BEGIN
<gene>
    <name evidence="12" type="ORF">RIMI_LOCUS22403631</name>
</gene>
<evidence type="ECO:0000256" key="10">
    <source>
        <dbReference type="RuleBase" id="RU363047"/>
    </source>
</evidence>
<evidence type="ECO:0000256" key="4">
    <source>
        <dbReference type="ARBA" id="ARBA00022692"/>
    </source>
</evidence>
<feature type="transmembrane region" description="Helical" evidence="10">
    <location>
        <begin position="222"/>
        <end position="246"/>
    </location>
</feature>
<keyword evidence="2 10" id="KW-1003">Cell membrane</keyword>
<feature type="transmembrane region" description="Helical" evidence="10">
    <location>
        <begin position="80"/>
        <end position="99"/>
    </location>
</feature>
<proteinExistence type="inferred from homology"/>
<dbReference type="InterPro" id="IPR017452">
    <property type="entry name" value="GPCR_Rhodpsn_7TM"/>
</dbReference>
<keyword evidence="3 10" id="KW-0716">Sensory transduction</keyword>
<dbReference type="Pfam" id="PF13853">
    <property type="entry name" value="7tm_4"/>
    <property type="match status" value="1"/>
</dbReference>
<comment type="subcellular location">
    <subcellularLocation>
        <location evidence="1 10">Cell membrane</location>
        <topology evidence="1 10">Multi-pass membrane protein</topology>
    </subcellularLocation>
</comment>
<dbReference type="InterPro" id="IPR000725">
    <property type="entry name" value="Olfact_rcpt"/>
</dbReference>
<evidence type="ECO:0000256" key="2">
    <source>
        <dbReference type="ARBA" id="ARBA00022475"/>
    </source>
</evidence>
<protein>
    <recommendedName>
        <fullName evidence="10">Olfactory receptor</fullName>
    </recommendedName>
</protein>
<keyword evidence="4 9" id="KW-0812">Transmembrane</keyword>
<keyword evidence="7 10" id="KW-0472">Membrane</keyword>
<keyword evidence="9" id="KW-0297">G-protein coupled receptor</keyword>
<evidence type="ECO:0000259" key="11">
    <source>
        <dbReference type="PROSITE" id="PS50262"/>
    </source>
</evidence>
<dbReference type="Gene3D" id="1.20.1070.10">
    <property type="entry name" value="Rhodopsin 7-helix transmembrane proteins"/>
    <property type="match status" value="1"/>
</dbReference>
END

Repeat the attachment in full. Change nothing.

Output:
<gene>
    <name evidence="12" type="ORF">RIMI_LOCUS22403631</name>
</gene>
<evidence type="ECO:0000256" key="10">
    <source>
        <dbReference type="RuleBase" id="RU363047"/>
    </source>
</evidence>
<evidence type="ECO:0000256" key="4">
    <source>
        <dbReference type="ARBA" id="ARBA00022692"/>
    </source>
</evidence>
<feature type="transmembrane region" description="Helical" evidence="10">
    <location>
        <begin position="222"/>
        <end position="246"/>
    </location>
</feature>
<keyword evidence="2 10" id="KW-1003">Cell membrane</keyword>
<feature type="transmembrane region" description="Helical" evidence="10">
    <location>
        <begin position="80"/>
        <end position="99"/>
    </location>
</feature>
<proteinExistence type="inferred from homology"/>
<dbReference type="InterPro" id="IPR017452">
    <property type="entry name" value="GPCR_Rhodpsn_7TM"/>
</dbReference>
<keyword evidence="3 10" id="KW-0716">Sensory transduction</keyword>
<dbReference type="Pfam" id="PF13853">
    <property type="entry name" value="7tm_4"/>
    <property type="match status" value="1"/>
</dbReference>
<comment type="subcellular location">
    <subcellularLocation>
        <location evidence="1 10">Cell membrane</location>
        <topology evidence="1 10">Multi-pass membrane protein</topology>
    </subcellularLocation>
</comment>
<dbReference type="InterPro" id="IPR000725">
    <property type="entry name" value="Olfact_rcpt"/>
</dbReference>
<evidence type="ECO:0000256" key="2">
    <source>
        <dbReference type="ARBA" id="ARBA00022475"/>
    </source>
</evidence>
<protein>
    <recommendedName>
        <fullName evidence="10">Olfactory receptor</fullName>
    </recommendedName>
</protein>
<keyword evidence="4 9" id="KW-0812">Transmembrane</keyword>
<keyword evidence="7 10" id="KW-0472">Membrane</keyword>
<keyword evidence="9" id="KW-0297">G-protein coupled receptor</keyword>
<evidence type="ECO:0000259" key="11">
    <source>
        <dbReference type="PROSITE" id="PS50262"/>
    </source>
</evidence>
<dbReference type="Gene3D" id="1.20.1070.10">
    <property type="entry name" value="Rhodopsin 7-helix transmembrane proteins"/>
    <property type="match status" value="1"/>
</dbReference>